The man who oversaw two Stanley Cup championship teams in Philadelphia is dead.
Keith Allen passed away at the age of 90. He was the team’s first head coach during the 1967-68 season and was the general manager of the Flyers in 1974 and 1975 when he put together the “Broad Street Bullies” coached by Fred Shero.
Flyers chairman Ed Snider remembered Allen fondly.
“Keith was the first coach in the history of the Philadelphia Flyers and a man for whom I have tremendous respect,” said Snider. “In my mind, he was and always will be one of the greatest General Managers in the history of hockey. He was known as ‘Keith the Thief,’ I never knew of a bad deal he made. This team would never have reached the level of success we have had over the past 48 years if it were not for Keith.”
Allen coached the Flyers until 1970. In 1969 he became the general manager, a job he kept until May 1983. Allen was inducted into the Hockey Hall of Fame in 1992 and won the Lester Patrick Trophy in 1988.
While Allen is remembered as a great executive, he was also a solid player in his day and was a member of the 1953-54 Stanley Cup champion Detroit Red Wings.
Even the best goalie in the world – one who makes it look easy – can lose his cool sometimes.
(Heck, that used to be the domain of Patrick Roy, right?)
It was quite the sight on Thursday nonetheless: Carey Price absolutely lost his cool and went after Kyle Palmieri during the Montreal Canadiens’ game against the New Jersey Devils. You can watch that spectacle in the video above.
Palmieri received an interference penalty while Price received a roughing double-minor. Apparently fits of Price anger are rare:
Carey Price loses it?! That's like seeing a unicorn.
Sometimes it feels like John Tavares is alone on an island. Even during such grimmer times, there are moments where it seems like he can do it all by himself, anyway.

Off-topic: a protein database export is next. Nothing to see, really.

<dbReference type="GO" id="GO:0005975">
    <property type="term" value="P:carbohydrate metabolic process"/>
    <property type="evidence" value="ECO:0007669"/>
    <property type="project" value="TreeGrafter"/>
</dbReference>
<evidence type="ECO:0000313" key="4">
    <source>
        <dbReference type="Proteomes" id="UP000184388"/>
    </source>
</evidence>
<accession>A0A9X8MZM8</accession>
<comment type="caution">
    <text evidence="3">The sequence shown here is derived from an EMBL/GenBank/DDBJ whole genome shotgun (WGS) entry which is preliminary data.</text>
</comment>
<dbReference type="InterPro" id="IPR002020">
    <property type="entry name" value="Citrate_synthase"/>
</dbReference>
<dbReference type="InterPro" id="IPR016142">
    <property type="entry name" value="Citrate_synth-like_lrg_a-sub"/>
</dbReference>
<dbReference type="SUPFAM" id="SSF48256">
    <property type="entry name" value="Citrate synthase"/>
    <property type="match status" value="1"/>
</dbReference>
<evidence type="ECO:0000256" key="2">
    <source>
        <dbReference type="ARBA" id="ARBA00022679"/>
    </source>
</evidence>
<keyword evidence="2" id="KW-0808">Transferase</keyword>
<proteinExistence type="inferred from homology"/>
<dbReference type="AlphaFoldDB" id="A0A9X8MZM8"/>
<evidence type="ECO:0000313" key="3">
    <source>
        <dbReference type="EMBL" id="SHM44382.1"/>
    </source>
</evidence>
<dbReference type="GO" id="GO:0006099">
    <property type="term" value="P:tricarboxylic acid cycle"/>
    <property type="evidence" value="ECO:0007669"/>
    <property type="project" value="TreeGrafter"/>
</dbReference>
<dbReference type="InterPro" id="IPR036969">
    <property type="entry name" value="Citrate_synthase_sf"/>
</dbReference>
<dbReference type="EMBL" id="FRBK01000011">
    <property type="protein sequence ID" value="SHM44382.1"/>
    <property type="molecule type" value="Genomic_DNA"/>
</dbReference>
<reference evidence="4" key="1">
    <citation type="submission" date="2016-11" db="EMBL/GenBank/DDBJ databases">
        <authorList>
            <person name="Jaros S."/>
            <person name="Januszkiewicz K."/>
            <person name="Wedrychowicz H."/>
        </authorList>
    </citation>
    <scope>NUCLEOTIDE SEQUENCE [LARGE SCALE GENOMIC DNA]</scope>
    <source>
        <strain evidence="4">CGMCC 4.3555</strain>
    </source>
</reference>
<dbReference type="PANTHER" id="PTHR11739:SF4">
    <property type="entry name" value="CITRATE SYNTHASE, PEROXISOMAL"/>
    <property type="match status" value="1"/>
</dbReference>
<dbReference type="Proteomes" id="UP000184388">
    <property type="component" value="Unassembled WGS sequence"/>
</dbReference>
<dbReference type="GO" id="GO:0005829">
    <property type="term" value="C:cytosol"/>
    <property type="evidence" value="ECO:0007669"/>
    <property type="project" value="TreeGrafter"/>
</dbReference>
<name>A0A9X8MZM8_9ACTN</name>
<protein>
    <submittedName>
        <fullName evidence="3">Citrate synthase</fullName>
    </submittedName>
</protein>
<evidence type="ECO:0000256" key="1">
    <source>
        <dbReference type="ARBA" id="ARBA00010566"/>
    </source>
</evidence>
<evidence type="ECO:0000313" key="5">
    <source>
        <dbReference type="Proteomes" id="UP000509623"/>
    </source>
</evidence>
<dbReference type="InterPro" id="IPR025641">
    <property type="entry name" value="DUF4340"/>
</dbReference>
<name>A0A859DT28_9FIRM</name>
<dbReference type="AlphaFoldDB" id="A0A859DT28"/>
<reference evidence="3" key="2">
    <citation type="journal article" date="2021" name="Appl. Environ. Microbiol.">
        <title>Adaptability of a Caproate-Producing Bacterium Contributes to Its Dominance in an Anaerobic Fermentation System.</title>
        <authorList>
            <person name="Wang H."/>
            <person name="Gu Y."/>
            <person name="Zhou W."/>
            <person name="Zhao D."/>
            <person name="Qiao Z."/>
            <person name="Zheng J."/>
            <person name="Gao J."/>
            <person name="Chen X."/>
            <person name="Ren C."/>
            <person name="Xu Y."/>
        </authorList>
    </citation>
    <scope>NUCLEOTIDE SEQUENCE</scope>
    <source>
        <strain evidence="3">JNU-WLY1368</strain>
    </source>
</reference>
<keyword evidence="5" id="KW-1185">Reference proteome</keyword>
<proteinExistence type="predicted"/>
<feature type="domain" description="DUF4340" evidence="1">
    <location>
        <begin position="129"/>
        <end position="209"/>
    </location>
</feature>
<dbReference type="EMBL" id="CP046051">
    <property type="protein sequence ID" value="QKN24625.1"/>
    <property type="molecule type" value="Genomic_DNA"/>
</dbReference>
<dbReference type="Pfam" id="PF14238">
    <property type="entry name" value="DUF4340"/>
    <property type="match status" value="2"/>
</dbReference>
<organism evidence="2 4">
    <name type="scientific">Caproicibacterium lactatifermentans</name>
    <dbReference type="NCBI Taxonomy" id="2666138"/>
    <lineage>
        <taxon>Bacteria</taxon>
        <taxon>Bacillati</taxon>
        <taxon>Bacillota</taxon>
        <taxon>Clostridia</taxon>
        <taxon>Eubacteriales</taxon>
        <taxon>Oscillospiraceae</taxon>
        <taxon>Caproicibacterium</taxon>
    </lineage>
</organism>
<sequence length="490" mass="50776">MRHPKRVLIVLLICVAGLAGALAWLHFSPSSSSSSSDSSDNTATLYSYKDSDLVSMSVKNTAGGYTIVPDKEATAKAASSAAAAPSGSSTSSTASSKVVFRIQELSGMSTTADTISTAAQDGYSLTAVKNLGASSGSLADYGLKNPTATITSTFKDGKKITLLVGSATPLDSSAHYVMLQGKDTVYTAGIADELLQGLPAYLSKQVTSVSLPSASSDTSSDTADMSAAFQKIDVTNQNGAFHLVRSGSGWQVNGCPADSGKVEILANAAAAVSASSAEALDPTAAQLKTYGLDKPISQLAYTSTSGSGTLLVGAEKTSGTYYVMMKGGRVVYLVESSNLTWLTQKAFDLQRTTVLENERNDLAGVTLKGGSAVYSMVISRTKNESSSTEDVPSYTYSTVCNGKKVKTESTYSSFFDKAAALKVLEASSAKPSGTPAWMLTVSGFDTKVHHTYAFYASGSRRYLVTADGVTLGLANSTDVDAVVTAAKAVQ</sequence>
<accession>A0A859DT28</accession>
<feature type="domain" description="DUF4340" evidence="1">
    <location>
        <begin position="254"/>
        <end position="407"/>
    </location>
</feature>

The New York Islanders have been quietly getting it back together lately (4-0-1 in their last five games), with Tavares averaging a point per contest during that span. Still, he’s obviously been getting some help lately.
If you want an “all by himself” moment, look no further than the goal above, where he just out-efforts everyone. It’s an unusual sight, although especially jaded people may just come to expect this type of thing from Tavares. He’s that great.
Niskanen will miss at least one game from that Bergeron hit
The Capitals consider the valuable blueliner day-to-day with an upper-body injury and noted that he won’t travel to Buffalo for Friday’s game against the Sabres.
That only tells us so much, as the Capitals will face the Vancouver Canucks at home in their next game after that on Sunday. If that’s all he ends up missing, that wouldn’t be too huge of an issue. CSN Mid-Atlantic notes that he’s played in every game (all 189) since joining the Capitals, so he’s been healthy so far in his stay with Washington.
Washington called up defenseman Aaron Ness to help give them some depth.
As you may recall, Bergeron received a two-minute boarding minor for the check in question.
Bruised Blackhawks will be without Seabrook, Toews vs. Rangers